Trump thinks "it's a very scary time for young men in America" — but women are "doing great"

The president told reporters outside the White House that he supports Kavanaugh and feels men are being attacked

By Matthew Rozsa

Published October 2, 2018 3:29PM (EDT)

 (AP/Evan Vucci)
(AP/Evan Vucci)

President Donald Trump defended Supreme Court nominee Brett Kavanaugh while fielding questions from reporters in front of the White House on Tuesday by claiming that young men in America are under attack.

"It is a very scary time for young men in America. You can be accused before you prove your innocence," Trump told the reporters, according to The Hill. When asked if he had a message for young women, Trump replied that "women are doing great."

Trump later reiterated his sentiments about the tribulations facing young men in modern America.

"Well I say that it's a very scary time for young men in America when you can be guilty of something that you may not be guilty of. This is a very, very... This is a very difficult time," Trump told the assembled reporters.

Women, he said, “are doing great.”

When Trump was asked about reports which indicate that Kavanaugh may have lied to Congress, the president replied that "I don't think you should lie to Congress and there have been a lot of people over the last year that have lied to Congress, and to me that would not be acceptable."

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Despite implicitly criticizing Kavanaugh in his response to the question about the potential lies to the Senate, Trump nevertheless praised the judge about his overall performance during the hearings.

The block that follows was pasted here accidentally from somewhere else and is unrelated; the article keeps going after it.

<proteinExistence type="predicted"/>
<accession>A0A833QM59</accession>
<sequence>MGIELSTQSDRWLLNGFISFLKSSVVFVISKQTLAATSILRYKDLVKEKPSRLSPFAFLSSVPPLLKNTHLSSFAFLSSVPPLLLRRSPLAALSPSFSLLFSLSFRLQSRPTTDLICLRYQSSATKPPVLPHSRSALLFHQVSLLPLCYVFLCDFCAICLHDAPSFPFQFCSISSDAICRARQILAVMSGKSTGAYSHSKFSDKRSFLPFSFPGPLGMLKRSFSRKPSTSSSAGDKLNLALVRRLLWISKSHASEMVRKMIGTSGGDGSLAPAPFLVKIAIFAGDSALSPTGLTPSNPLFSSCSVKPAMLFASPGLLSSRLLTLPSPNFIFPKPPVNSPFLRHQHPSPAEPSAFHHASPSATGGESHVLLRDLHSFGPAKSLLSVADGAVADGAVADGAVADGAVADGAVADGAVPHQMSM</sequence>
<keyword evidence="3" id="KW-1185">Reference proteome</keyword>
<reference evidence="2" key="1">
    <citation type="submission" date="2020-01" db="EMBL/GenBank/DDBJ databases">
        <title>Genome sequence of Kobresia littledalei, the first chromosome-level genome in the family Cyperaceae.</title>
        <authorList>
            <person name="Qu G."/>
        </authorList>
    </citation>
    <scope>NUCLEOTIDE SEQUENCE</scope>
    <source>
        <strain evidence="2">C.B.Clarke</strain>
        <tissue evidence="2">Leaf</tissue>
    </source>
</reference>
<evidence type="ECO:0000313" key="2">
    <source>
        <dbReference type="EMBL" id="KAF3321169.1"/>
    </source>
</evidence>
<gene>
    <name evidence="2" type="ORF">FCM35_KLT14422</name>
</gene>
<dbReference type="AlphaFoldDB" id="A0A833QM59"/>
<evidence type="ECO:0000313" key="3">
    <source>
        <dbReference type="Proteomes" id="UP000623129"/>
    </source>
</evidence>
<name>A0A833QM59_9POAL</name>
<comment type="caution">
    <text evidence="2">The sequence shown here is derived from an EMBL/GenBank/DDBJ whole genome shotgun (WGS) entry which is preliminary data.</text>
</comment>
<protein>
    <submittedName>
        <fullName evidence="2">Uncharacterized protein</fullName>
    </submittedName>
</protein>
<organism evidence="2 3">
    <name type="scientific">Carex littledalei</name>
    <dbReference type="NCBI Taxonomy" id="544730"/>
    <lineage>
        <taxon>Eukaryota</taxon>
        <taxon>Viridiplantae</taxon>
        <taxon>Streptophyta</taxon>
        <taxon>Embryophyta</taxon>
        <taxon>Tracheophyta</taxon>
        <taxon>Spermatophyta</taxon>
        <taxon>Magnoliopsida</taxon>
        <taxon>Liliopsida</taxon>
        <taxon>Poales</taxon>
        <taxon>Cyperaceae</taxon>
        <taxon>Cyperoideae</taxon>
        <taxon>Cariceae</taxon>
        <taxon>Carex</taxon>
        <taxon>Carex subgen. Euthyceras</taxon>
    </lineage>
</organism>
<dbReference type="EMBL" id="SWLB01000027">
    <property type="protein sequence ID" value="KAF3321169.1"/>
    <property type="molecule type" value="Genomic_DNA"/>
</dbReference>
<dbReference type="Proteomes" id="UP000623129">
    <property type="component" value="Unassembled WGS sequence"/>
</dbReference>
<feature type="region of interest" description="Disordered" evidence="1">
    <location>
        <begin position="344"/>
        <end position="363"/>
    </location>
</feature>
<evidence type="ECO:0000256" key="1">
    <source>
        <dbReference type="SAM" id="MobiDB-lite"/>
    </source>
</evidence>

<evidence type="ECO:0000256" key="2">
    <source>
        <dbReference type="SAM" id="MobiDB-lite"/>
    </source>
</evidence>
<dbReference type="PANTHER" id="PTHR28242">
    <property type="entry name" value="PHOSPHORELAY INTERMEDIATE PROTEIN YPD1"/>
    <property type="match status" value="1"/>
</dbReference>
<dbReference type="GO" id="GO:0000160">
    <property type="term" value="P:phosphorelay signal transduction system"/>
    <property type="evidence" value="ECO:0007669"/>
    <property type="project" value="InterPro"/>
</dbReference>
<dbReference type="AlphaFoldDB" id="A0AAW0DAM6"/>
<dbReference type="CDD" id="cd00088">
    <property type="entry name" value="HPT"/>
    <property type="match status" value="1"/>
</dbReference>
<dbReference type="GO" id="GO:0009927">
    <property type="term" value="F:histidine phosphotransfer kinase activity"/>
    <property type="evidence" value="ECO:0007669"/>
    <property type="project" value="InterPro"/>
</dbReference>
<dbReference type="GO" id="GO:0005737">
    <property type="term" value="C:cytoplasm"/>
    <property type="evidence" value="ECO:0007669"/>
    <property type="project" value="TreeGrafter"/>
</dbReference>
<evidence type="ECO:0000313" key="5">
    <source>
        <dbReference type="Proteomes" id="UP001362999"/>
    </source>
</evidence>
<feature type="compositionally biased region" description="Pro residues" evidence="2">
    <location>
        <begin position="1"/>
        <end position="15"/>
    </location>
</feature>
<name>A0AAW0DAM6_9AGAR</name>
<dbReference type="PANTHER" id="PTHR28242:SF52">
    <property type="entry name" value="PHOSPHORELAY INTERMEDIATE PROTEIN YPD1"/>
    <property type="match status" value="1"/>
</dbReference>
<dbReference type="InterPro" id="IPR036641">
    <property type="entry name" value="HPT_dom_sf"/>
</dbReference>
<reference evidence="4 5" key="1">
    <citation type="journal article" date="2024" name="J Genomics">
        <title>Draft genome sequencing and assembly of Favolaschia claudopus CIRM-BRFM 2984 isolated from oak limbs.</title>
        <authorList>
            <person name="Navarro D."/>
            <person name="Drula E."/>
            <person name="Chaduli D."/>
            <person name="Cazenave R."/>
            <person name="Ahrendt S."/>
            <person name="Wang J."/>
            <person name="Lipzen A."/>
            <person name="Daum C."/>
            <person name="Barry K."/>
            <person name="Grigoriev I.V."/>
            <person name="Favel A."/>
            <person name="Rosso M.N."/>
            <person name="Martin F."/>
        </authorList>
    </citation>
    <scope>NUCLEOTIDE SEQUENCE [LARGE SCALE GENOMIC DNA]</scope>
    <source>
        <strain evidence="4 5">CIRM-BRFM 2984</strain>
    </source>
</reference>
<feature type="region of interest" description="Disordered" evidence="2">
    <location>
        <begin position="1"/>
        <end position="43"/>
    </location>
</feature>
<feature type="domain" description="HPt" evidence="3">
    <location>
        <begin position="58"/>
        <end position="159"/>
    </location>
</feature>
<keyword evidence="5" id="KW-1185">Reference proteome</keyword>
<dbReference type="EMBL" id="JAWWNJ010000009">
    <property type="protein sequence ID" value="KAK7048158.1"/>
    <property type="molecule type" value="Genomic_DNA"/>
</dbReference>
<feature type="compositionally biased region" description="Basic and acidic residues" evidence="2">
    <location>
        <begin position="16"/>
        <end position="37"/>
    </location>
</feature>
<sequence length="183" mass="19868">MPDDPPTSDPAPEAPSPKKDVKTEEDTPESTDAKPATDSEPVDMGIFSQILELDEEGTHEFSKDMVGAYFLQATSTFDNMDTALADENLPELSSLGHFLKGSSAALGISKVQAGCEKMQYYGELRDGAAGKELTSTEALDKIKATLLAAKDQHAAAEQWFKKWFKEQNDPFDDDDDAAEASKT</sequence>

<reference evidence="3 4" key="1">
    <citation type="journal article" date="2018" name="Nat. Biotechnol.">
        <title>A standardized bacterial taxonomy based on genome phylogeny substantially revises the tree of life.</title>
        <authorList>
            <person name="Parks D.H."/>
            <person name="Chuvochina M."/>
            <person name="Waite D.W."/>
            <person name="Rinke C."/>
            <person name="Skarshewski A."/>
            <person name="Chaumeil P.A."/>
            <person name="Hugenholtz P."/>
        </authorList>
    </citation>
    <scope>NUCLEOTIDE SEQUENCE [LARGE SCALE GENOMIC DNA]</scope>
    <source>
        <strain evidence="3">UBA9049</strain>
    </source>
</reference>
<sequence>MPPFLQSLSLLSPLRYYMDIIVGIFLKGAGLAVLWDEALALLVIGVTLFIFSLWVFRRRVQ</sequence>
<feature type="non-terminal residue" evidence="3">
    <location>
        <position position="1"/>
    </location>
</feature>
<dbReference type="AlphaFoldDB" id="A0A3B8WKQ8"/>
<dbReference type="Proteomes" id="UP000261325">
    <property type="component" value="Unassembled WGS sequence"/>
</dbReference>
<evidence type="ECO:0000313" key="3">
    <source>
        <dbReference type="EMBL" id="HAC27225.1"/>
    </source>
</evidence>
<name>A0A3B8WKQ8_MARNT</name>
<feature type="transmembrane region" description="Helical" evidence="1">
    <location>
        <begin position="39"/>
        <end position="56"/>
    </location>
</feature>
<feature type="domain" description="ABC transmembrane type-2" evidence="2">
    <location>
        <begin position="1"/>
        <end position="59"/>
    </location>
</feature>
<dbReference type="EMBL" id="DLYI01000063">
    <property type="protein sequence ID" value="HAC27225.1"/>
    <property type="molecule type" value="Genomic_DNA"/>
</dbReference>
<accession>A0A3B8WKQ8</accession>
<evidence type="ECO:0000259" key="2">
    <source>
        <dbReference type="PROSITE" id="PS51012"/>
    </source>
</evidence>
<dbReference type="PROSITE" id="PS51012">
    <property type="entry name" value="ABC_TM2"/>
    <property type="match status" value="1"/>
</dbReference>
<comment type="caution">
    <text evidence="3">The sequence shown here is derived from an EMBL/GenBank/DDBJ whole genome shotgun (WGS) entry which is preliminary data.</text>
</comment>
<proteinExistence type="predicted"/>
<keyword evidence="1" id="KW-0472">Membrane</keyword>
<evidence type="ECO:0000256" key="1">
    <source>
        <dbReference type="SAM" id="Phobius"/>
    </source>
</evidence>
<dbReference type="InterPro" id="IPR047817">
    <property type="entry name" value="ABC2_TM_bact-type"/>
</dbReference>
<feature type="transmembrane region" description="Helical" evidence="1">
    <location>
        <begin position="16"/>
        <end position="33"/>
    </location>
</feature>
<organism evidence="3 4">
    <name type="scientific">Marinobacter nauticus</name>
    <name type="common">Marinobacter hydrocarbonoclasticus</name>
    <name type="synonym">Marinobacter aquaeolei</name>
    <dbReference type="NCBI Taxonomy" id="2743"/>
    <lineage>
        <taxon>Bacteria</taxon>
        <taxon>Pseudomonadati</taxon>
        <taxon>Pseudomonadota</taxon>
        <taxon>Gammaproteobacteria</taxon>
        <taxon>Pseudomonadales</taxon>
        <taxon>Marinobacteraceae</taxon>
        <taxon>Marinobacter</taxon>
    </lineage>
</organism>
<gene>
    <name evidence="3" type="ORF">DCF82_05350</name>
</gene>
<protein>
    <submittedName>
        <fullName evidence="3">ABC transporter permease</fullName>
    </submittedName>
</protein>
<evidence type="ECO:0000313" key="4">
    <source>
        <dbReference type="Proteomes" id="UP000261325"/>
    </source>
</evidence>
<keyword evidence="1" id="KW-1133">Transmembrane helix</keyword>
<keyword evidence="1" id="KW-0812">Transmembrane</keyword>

"Judge Kavanaugh is doing pretty well, it seems to me, over the last 24 hours," Trump told the reporters. "A lot is going to depend on what comes back from the FBI in terms of their additional, number seven investigation. But I think that Judge Kavanaugh is doing very well right now."

He later added, "We spoke and that's moving along nicely but I don't want to interrupt what's going on with Judge Kavanaugh. I don't want to do anything to interrupt what's happening with Judge Kavanaugh and I think the process, hopefully as Mitch said, they'll have a vote by the end of the week and it will be a positive vote. But it will be dependent on what comes back from the FBI. The FBI is working, they're working very hard, and let's see what happens."

The president also cast Kavanaugh in the role of victim with regard to his plight getting confirmed.

"I think he was fighting people that were making very tough charges against him. And I thought he did very well, I really did. I thought he did very well. He's fighting very hard for his reputation, for his family. I thought what happened was really tough. It was tough stuff. I've been watching this stuff for a long time. I've never seen anything like going on with respect to Judge Kavanaugh. This is a high quality person. This is a number one student, a top intellect," Trump told the reporters. He then chided the press for not focusing enough on Kavanaugh's judicial record, arguing that "if there's one disappointment — I don't think that you people have covered an aspect that's very important, very very important — and that's what he's done over the last thirty years."

Matthew Rozsa

Matthew Rozsa is a staff writer for Salon. He holds an MA in History from Rutgers University-Newark and is ABD in his PhD program in History at Lehigh University. His work has appeared in Mic, Quartz and MSNBC.

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Brett Kavanaugh Donald Trump Supreme Court